Directors will be responsible for the duties previously identified in the Law as those of the company's secretary (where it had one), not just where the company does not have a secretary but also where the company's articles of incorporation do not specifically impose these duties on the company's secretary. The company's articles will need to specify the duties to be given to the company's secretary, which may include those previously imposed on the secretary by statute (for example, the maintenance of registers and indexes, the filing of notices and documents with the Registrar of Companies in Guernsey and the keeping of resolutions and records). Where the articles do not provide that such duties are imposed on the secretary, the directors will automatically be responsible for them.
The amendments will enable directors and secretaries disqualified from acting (and therefore previously prohibited from being appointed by a Guernsey company) to apply to the Royal Court of Guernsey for an order that the prohibition does not apply to them in a particular case if it would be just for the Court to so order, taking into account matters such as human rights and the interests of justice.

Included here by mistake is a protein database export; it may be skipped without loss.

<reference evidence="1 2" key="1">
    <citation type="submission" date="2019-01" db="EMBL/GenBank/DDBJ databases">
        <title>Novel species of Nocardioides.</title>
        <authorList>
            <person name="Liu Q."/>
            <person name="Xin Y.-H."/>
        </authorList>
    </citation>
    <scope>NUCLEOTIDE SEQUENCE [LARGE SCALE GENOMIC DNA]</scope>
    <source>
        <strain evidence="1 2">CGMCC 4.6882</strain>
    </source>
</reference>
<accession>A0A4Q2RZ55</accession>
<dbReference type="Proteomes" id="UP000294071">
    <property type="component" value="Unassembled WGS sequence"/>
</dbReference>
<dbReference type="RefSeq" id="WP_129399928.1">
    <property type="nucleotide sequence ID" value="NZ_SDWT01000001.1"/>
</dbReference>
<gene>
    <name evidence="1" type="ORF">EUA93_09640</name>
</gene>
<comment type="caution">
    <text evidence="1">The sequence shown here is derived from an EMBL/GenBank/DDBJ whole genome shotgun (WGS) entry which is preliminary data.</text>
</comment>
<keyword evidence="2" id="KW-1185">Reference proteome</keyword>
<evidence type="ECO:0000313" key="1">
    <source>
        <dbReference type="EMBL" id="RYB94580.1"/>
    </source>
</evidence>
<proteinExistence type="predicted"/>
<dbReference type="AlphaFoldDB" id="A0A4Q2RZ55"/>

The Ordinance will also introduce savings for the validity of the acts of a company secretary should there be a defect in its appointment.
It will be possible for certain non-regulated companies to waive the requirement for directors to produce an annual directors' report. This will be helpful for smaller companies or companies with one or two members closely involved with the business of the company where the preparation of such a report may be disproportionate and unnecessary.
Finally, a failure by a company to have at least one director will leave the company liable to be struck off the Register of Companies in Guernsey.
The Ordinance will introduce a number of clarificatory provisions concerning the way shareholder resolutions are passed, for example the amendments will confirm that a unanimous resolution is agreed to by every member of the company if it is agreed to by every member entitled to vote on it and that a written resolution is agreed to by every member entitled to vote on it if it is passed by members representing all of the voting rights of eligible members. Further, the memorandum or articles will be able to specify the time for the closing and reopening of the register for the purposes of voting on written resolutions, to ensure that the register does not change during the period in which a written resolution is in circulation.
Issue of new shares